- Glucose symporter (SGLT1) – It can be found in the cells of the intestinal epithelium, nephrons of the kidney, brain, and in heart. Two molecules of Na+ ions are imported down its concentration gradient into the cell per glucose (or galactose) molecule against the gradient.
- GAT Symporter – Responsible for regulating the concentration of GABA (gamma-aminobutyric acid), an inhibitory neurotransmitter in the synaptic cleft of the nervous system. The symporter is coupled with Na+ or Cl- ions for solute movement across a membrane.
- Oligopeptide symporter (PepT) – Serves as a crucial entry route for drugs like beta-lactam antibiotics and helps in the reabsorption of nitrogen in the intestine and kidney. In this symporter, one H+ ion is transported from high to low concentration per dipeptide or tripeptide molecule against its concentration gradient.
Active transport is a crucial transport mechanism opted by cells to maintain ionic homeostasis in the cytoplasm and regulate the uptake/removal of drugs, nutrients, and waste products. This is an energy-driven process of translocating substances across a membrane down or against their electrochemical and concentration gradient. Active transport is categorized into two modes which include primary active transport (directly employs ATP’s energy to drive ions across the membrane) and secondary active transport (using energy from electrochemical gradient to couple movement of solutes and ions). It is a highly specific and regulated process with multiple proteins and transporter working together to allow efficient passage of molecules. Any anomalies in the structure of a transporter affect its efficacy in delivering molecules across the membrane, which leads to diseases like cancer, cystic fibrosis, renal tubular acidosis, Barter syndrome, and many more.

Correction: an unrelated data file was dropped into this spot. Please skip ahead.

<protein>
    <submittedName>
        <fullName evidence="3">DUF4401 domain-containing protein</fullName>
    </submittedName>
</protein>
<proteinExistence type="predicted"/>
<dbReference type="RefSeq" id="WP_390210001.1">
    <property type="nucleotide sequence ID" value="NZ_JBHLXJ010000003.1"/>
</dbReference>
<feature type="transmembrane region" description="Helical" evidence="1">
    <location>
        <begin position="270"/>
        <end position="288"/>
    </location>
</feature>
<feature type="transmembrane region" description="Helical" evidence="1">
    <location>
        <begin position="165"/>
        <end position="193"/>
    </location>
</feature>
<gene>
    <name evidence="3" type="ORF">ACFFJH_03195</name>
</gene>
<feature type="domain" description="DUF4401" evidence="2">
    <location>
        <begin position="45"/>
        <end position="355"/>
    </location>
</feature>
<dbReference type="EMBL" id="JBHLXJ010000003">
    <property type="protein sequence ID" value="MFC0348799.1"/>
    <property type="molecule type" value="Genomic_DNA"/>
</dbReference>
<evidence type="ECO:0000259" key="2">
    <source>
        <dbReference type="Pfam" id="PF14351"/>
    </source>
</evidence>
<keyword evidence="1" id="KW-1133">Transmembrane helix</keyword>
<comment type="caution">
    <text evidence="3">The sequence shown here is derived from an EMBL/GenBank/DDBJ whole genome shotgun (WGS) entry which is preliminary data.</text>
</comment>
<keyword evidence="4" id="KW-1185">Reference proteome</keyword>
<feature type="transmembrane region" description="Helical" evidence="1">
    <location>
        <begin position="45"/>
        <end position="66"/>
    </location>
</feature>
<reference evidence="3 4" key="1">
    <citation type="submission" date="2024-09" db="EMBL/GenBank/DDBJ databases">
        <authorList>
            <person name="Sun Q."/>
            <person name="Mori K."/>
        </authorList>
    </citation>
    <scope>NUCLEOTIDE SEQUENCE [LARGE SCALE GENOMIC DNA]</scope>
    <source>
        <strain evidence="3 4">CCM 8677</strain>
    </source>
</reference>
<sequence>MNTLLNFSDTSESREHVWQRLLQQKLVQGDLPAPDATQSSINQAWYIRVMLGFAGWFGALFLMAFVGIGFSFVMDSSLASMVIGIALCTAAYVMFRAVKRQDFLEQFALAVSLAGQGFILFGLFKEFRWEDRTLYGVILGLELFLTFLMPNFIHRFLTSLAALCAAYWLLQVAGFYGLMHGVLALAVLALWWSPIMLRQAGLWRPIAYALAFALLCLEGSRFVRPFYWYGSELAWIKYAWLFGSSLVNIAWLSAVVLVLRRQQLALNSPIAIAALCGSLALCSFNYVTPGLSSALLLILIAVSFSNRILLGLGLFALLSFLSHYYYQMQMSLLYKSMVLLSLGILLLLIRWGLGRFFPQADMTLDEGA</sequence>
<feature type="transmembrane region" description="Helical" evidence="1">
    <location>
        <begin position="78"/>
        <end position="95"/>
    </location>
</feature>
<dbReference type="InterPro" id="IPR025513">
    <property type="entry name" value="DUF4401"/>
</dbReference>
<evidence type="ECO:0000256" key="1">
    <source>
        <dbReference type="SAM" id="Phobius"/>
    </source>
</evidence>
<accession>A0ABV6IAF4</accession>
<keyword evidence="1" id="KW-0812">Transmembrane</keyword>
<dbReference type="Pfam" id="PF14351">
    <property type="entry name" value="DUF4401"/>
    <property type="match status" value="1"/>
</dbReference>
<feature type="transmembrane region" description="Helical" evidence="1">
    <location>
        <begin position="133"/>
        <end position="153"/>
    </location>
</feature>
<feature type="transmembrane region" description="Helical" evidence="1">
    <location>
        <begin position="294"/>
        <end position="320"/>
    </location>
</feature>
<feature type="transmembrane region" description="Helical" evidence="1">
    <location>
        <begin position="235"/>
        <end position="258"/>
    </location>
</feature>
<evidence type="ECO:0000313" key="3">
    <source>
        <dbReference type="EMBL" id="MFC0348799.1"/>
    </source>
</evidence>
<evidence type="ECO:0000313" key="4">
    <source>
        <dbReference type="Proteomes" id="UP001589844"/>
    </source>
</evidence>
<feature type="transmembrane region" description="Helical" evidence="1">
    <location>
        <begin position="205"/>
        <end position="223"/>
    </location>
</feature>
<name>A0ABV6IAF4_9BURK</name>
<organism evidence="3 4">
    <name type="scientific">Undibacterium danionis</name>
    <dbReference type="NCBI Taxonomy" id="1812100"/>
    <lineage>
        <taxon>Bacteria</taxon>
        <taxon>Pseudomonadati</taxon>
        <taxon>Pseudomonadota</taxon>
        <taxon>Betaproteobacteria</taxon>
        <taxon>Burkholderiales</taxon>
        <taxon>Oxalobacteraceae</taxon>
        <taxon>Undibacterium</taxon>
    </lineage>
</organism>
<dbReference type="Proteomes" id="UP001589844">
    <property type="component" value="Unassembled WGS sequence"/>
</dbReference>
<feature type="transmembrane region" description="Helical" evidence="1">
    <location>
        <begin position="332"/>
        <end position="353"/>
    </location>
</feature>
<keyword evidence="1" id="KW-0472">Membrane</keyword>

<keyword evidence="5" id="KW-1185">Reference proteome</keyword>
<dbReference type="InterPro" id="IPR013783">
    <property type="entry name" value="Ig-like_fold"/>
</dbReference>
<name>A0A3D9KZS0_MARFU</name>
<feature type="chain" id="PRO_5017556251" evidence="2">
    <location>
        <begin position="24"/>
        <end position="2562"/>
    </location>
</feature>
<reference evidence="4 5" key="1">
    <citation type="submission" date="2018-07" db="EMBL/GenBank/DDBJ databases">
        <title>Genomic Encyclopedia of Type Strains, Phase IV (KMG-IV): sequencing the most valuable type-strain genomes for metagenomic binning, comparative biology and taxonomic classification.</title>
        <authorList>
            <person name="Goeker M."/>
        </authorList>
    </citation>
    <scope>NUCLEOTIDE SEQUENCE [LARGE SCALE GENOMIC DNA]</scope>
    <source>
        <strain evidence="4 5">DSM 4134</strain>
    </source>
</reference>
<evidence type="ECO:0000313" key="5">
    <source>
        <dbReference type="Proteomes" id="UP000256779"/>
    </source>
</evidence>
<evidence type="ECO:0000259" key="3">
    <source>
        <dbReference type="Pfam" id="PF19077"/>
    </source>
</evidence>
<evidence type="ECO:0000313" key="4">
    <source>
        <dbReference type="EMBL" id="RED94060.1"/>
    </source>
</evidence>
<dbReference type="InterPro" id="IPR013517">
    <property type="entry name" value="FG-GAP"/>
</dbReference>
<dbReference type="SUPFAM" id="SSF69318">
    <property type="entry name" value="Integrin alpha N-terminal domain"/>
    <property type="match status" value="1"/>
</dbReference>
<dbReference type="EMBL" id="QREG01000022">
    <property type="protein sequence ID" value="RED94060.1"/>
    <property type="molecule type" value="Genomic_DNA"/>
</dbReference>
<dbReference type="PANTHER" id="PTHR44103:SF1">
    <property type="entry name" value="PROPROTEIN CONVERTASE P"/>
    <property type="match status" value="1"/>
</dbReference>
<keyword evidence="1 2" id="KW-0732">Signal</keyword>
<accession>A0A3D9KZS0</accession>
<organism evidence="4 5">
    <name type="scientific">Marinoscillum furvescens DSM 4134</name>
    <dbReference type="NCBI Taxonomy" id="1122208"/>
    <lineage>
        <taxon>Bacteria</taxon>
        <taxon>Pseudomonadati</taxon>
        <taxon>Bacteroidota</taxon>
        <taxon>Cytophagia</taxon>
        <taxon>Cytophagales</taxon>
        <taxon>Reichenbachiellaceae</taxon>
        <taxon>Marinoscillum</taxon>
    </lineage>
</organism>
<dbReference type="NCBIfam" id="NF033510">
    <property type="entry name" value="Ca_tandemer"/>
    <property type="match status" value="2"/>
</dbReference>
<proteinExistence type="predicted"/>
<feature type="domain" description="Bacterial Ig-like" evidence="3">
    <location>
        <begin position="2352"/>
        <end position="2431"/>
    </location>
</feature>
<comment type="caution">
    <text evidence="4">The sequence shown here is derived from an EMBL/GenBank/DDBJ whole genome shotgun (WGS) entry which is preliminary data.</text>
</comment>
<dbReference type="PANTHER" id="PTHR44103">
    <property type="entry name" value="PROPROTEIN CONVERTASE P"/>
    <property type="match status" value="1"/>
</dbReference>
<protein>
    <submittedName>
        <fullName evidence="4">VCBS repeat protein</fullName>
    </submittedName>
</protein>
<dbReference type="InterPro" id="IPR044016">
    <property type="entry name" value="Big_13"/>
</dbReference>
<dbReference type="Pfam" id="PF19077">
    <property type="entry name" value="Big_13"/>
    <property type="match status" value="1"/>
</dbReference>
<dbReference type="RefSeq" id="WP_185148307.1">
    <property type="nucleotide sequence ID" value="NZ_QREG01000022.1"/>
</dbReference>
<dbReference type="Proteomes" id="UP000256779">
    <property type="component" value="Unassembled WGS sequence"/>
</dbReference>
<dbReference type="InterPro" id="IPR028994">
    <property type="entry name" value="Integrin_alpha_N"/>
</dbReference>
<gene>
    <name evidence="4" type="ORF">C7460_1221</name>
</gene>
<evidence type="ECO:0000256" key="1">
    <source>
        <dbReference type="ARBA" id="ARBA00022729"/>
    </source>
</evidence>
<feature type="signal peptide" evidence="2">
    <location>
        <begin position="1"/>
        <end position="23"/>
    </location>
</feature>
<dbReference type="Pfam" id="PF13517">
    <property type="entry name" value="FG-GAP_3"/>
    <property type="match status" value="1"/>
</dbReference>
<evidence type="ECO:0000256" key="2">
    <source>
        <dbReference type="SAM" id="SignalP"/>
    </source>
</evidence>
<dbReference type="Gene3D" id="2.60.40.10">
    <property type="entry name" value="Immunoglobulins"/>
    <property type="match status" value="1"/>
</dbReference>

- Physiology, Active Transport – https://www.ncbi.nlm.nih.gov/books/NBK547718/
- Active transport – https://en.wikipedia.org/wiki/Active_transport
- Active Transport: Definition, Types, and Examples – https://conductscience.com/active-transport-definition-types-and-examples/
- Active transport – https://www.biologyonline.com/dictionary/active-transport
- Active Transport – https://www.sciencedirect.com/topics/immunology-and-microbiology/active-transport
- Cell Membranes – https://www.ncbi.nlm.nih.gov/books/NBK9928/
- The Lipid Bilayer – https://www.ncbi.nlm.nih.gov/books/NBK26871/
- P-Type ATPase – https://www.sciencedirect.com/topics/biochemistry-genetics-and-molecular-biology/p-type-atpase